Another regulatory initiative that can be applied to the care coordination process at Sacred Heart Hospital is the Hospital Readmissions Reduction Program (HRRP), which aims to reduce hospital readmissions by penalizing hospitals with higher-than-expected readmission rates. By implementing effective care coordination processes, Sacred Heart Hospital can reduce the likelihood of readmissions, improving patient outcomes and reducing healthcare costs. This will contribute to the achievement of the Triple Aim by bettering the experience of care provided to patients, enhancing the health of populations, and lowering the cost of providing healthcare to individuals.
In addition to these regulatory initiatives, outcome measures such as patient satisfaction, clinical quality measures, and healthcare utilization can be used to monitor the effectiveness of the care coordination process at Sacred Heart Hospital. By tracking these measures, the hospital can identify areas for improvement and adjust its care coordination processes accordingly. For example, if patient satisfaction scores are low, the hospital may need to improve communication between care providers and patients or provide additional resources to support patients after discharge. Therefore, sacred Heart Hospital can achieve the Triple Aim and provide high-quality, cost-effective care to its patients by continuously monitoring and improving the care coordination process.
Process Improvement Recommendations to Stakeholders
Sacred Heart Hospital must improve its care coordination process to achieve Triple Aim outcomes for the community. The existing care coordination process is inefficient and leads to suboptimal patient experience, poor health outcomes, and increased per capita cost of health care.
The stakeholders, in this case, include the hospital administration, healthcare providers, patients, caregivers, and representatives from Vila Health.
Anticipated Needs and Concerns of Stakeholder Group
The stakeholders will want to understand why updating the care coordination process is necessary and how it aligns with the Triple Aim objectives. They will also want to know the specific strategies SHH will employ to achieve the Triple Aim outcomes.
Questions and Objections Likely to be raised
The stakeholders might question the resources required to update the care coordination process and how it will impact their work. They might also object to the timeline for implementing these changes, citing that it is too short.
Response to Questions and Objections
In response to questions about resources, SHH should explain that updating the care coordination process requires minimal additional resources and is necessary to improve patient outcomes. To address concerns about the timeline, SHH should assure stakeholders that the timeline is reasonable and that the hospital will provide adequate support to enable everyone to make the necessary changes efficiently.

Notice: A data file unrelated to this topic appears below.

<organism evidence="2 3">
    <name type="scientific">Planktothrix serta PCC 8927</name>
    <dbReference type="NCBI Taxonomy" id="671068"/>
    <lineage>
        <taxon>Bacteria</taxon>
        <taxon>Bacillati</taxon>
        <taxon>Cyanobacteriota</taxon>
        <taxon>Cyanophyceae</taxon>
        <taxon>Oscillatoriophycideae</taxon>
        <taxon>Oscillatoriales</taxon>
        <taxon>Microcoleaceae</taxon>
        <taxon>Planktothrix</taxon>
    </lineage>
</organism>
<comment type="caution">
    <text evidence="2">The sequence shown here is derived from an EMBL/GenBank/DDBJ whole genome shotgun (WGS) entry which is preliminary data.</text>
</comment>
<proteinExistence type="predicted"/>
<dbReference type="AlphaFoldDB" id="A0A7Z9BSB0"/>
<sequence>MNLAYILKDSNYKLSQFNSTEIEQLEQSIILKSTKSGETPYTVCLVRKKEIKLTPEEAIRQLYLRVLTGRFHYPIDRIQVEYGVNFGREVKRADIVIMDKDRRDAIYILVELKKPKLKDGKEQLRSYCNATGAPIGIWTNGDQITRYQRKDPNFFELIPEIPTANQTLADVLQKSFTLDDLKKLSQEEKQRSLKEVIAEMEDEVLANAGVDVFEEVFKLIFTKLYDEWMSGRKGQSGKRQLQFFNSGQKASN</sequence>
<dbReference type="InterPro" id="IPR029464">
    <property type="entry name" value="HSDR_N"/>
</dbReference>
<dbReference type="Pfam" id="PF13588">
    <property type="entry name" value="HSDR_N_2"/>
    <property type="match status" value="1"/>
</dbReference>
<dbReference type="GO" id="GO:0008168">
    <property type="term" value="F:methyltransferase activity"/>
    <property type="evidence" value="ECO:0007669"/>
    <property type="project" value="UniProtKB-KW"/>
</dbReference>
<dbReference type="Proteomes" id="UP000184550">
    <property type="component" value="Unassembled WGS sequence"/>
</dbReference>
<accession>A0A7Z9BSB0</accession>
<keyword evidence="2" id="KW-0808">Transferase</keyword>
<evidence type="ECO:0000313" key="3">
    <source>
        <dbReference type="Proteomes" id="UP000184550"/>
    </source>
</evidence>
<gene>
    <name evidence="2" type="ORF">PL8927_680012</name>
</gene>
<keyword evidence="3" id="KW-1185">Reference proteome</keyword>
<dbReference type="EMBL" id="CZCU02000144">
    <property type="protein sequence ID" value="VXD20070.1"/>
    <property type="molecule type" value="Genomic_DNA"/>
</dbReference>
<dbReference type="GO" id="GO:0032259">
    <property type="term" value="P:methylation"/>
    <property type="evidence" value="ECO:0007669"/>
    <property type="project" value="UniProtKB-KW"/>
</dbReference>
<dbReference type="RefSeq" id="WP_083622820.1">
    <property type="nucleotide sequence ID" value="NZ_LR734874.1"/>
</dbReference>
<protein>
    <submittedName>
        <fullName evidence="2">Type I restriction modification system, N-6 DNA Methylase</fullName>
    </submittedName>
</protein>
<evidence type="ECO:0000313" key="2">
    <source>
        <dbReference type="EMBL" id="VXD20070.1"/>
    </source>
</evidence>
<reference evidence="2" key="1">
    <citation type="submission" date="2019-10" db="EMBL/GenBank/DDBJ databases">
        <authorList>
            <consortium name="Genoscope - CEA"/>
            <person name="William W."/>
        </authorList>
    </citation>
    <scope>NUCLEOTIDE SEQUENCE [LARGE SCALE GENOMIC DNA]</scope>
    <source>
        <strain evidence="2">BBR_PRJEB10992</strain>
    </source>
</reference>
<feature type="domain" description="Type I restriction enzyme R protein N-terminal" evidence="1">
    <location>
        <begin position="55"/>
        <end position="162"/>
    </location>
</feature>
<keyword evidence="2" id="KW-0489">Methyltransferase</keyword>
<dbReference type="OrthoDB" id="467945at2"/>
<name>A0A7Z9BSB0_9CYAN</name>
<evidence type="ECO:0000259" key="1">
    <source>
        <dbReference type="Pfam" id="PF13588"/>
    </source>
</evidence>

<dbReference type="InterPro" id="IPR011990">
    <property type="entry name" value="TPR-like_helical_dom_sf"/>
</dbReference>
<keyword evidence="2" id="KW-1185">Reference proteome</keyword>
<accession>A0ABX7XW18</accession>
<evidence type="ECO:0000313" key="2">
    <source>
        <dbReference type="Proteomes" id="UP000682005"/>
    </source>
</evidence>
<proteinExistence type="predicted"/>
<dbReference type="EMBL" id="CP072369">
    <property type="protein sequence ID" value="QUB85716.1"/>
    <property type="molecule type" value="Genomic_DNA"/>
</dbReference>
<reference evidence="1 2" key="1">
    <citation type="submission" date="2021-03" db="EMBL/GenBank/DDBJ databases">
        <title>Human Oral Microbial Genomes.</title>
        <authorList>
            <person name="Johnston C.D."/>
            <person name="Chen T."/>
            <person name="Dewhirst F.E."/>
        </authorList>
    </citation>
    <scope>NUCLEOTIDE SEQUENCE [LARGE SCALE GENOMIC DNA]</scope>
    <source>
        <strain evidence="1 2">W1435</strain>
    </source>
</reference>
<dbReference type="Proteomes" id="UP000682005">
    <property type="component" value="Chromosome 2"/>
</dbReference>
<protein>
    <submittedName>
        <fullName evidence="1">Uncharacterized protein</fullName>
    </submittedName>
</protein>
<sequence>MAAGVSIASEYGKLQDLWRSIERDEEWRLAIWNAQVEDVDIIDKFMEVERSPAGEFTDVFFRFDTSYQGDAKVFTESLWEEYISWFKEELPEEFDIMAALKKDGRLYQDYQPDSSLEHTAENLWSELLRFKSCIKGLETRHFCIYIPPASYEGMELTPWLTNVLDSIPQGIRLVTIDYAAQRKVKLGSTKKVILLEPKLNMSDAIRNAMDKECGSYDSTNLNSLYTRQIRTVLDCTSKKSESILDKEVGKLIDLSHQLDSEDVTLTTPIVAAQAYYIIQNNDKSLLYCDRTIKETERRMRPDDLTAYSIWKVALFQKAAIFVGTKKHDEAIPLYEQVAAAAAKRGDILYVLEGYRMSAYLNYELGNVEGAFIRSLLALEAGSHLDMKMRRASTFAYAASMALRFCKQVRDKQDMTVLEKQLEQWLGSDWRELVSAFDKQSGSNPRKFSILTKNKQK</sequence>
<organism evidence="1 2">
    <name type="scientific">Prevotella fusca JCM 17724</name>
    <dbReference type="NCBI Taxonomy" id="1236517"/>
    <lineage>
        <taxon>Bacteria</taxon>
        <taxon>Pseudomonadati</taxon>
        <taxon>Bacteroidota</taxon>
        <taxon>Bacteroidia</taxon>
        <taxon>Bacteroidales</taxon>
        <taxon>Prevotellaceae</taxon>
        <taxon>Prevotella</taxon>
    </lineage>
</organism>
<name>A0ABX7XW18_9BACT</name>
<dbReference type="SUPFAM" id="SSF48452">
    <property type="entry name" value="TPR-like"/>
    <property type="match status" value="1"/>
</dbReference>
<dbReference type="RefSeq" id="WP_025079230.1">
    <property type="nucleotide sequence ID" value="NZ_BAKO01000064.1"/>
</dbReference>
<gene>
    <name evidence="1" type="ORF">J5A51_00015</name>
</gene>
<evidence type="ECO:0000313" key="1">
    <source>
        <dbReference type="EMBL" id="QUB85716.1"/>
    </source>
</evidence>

Bravo, F., Levi, R., Perakis, G., & Romero, G. (2022). Care coordination for healthcare referrals under a shared‐savings program. Production and Operations Management. https://doi.org/10.1111/poms.13830
Fønss Rasmussen, L., Grode, L. B., Lange, J., Barat, I., & Gregersen, M. (2021). Impact of transitional care interventions on hospital readmissions in older medical patients: A systematic review. BMJ Open, 11(1), e040057. https://doi.org/10.1136/bmjopen-2020-040057
Kangovi, S., Mitra, N., Grande, D., Long, J. A., & Asch, D. A. (2020). Evidence-based community health worker program addresses unmet social needs and generates positive return on investment. Health Affairs, 39(2), 207–213. https://doi.org/10.1377/hlthaff.2019.00981
Kaufman, B. G., Spivack, B. S., Stearns, S. C., Song, P. H., O’Brien, E. C., & Kansagara, D. (2018). Impact of patient-centered medical homes on healthcare utilization. American journal of managed care, 24(5), 237-243.
M., S., & Chacko, A. M. (2021, January 1). 2 – Interoperability issues in EHR systems: Research directions (K. C. Lee, S. S. Roy, P. Samui, & V. Kumar, Eds.). ScienceDirect; Academic Press. https://www.sciencedirect.com/science/article/pii/B9780128193143000021
McNabney, M. K., Green, A. R., Burke, M., Le, S. T., Butler, D., Chun, A. K., Elliott, D. P., Fulton, A. T., Hyer, K., Setters, B., & Shega, J. W. (2022). Complexities of care: Common components of models of care in geriatrics. Journal of the American Geriatrics Society. https://doi.org/10.1111/jgs.17811
NURS FPX 6612 Assessment 1 Triple Aim Outcome Measures
Ruediger, M., Kupfer, M., & Leiby, B. E. (2019). Decreasing re-hospitalizations and emergency department visits in persons with recent spinal cord injuries using a specialized medical home. The Journal of Spinal Cord Medicine, 44(2), 221–228. https://doi.org/10.1080/10790268.2019.1671075
Shahsavari, H., Zarei, M., & Aliheydari Mamaghani, J. (2019). Transitional care: Concept analysis using Rodgers’ evolutionary approach. International Journal of Nursing Studies, 99, 103387. https://doi.org/10.1016/j.ijnurstu.2019.103387